Writing majors due respect, jobs

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On Friday, I had the second of many mental breakdowns to come this semester. I confess that I might have been overeager when I decided to involve myself in several extracurriculars, an internship, and a job (I mean, I still have to eat), while failing to realize that these things on top of my course load would prove nearly fatal. And for what?

I’ll tell you what. My damn résumé.

As a writing major, countless sources encourage me to get as much experience as I can and decide what field I want to follow. Being the ambitious person I sometimes regret myself to be, I chose publishing as my passion. That means I need experience at the newspaper, an internship, and some quality design experience. The publishing field, so elusive and grand, always wants more.
But the aforementioned “elusive and grand” field isn’t always a world of unnecessarily attractive people and super couture, like in Ugly Betty and The Devil Wears Prada. These shows and movies with which we are so fascinated actually just provide a glimpse into the overachieving, stressful life that I may someday have to lead to get where I want.

(Although, in my life, there will be no Henry, no man I’m secretly in love with who has to go back to Tucson to care for his baby momma. A girl can only be so lucky.)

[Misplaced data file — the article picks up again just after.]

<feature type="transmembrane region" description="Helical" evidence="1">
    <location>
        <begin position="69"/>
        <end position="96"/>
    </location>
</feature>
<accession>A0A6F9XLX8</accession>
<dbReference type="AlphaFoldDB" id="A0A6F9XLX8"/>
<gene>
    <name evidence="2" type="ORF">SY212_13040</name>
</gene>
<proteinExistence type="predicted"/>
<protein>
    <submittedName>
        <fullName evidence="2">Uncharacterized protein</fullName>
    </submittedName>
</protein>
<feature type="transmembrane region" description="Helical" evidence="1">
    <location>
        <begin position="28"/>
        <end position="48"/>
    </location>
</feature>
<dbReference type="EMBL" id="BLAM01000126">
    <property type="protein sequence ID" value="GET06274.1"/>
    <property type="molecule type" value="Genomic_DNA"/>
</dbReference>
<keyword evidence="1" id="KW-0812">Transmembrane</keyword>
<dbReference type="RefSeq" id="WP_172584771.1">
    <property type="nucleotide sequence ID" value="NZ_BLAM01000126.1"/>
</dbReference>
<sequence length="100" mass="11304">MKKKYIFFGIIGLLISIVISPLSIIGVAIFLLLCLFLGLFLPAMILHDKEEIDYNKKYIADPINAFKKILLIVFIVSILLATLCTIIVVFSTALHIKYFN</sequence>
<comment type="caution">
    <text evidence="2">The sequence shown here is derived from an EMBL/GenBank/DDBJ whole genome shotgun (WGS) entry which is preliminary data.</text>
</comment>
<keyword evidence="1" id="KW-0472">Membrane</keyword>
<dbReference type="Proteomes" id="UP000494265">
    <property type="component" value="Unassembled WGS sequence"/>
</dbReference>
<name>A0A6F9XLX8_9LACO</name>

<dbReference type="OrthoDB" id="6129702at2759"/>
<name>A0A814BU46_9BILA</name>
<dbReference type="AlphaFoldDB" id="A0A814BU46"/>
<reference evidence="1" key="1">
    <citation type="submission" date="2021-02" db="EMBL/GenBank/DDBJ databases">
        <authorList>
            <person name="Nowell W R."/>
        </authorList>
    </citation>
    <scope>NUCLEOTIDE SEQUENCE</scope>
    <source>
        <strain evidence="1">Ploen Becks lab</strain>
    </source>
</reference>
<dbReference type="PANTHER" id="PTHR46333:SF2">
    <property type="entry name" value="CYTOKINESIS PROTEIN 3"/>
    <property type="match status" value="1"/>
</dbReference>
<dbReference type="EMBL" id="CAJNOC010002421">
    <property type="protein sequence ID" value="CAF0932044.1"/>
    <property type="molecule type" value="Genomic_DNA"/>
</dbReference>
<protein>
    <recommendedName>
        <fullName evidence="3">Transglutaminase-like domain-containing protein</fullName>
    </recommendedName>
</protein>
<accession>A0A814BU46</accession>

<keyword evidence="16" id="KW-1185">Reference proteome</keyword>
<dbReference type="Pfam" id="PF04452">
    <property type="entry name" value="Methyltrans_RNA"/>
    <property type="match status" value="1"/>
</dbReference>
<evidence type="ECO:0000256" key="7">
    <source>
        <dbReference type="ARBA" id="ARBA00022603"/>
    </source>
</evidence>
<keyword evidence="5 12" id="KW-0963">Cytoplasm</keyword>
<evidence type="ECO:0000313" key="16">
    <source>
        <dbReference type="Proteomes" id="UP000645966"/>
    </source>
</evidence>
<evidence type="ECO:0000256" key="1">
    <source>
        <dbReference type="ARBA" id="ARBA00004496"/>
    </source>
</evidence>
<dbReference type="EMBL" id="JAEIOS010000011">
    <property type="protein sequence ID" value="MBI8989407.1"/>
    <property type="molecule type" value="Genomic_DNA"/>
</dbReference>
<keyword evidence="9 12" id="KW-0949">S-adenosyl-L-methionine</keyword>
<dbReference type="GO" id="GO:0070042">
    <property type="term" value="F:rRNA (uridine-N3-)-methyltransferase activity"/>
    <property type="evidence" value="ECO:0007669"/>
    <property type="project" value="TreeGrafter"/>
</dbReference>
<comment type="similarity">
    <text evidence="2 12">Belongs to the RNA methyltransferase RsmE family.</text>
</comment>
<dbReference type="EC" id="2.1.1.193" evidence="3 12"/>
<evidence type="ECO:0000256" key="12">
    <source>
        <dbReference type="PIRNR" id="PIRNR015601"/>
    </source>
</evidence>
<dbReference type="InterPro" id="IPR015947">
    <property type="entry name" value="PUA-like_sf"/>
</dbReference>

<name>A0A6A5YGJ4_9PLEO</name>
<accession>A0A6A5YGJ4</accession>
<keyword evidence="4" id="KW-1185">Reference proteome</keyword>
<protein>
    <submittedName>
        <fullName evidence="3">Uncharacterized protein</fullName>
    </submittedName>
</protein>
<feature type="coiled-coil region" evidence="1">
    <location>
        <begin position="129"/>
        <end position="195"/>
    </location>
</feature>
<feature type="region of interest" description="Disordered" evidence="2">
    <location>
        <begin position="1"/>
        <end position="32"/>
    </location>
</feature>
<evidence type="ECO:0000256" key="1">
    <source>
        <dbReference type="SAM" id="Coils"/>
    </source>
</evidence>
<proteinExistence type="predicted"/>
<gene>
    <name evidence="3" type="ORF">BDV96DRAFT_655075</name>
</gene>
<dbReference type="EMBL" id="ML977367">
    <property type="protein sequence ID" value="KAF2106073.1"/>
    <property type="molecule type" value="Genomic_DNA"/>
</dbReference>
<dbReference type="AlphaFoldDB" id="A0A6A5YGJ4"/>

But will I even get that far? Let’s be honest: Writing majors don’t get jobs. People who follow their artistically-inclined dreams are left living in grimy cardboard boxes at night, waiting tables during the day, and hearing one too many I-told-you-so’s in between. Where’s the love?

Enough people have the audacity to look down upon us: “Oh... you’re a writer,” they smirk. Yes! I am a writing major, and I am going to do major things with my life. And, for your information, I plan to decorate my cardboard box with really nice linens. Thank you.

Still, it’s hard to convince other people of your imminent success when you can barely convince yourself.

Despite all of this undue pressure I’m putting on myself to secure my future, I’m left with no guarantees. Nobody really knows what will happen post-graduation. I’m not even sure I’ll recover from this semester’s serious lack of food and sleep.

I am aware that you have to earn your place in the writing and publishing fields. I respect that. You have to show your competence and your dedication. In fact, I’ve been thinking of adding a line to my cover letter that says I can deal with a lack of appreciation for my skills and being looked down upon, as long as it means a promotion in the future. If that’s life, so be it. Still, I don’t think the path to any writing-related field should be so dim. Why should we be punished for doing what we want to do academically? Why spend four years in a university, amassing debt, just to be left unsatisfied (and potentially jobless) upon graduating?

I don’t think there are any sufficient answers. Maybe I should dream smaller. But until I concede to a local publication over a national publication (Elle, can you hear me?), I’ll let my ambition get the best of me and continue to run myself down. That’s what college is all about, after all.

(And my résumé will still look quite swell.)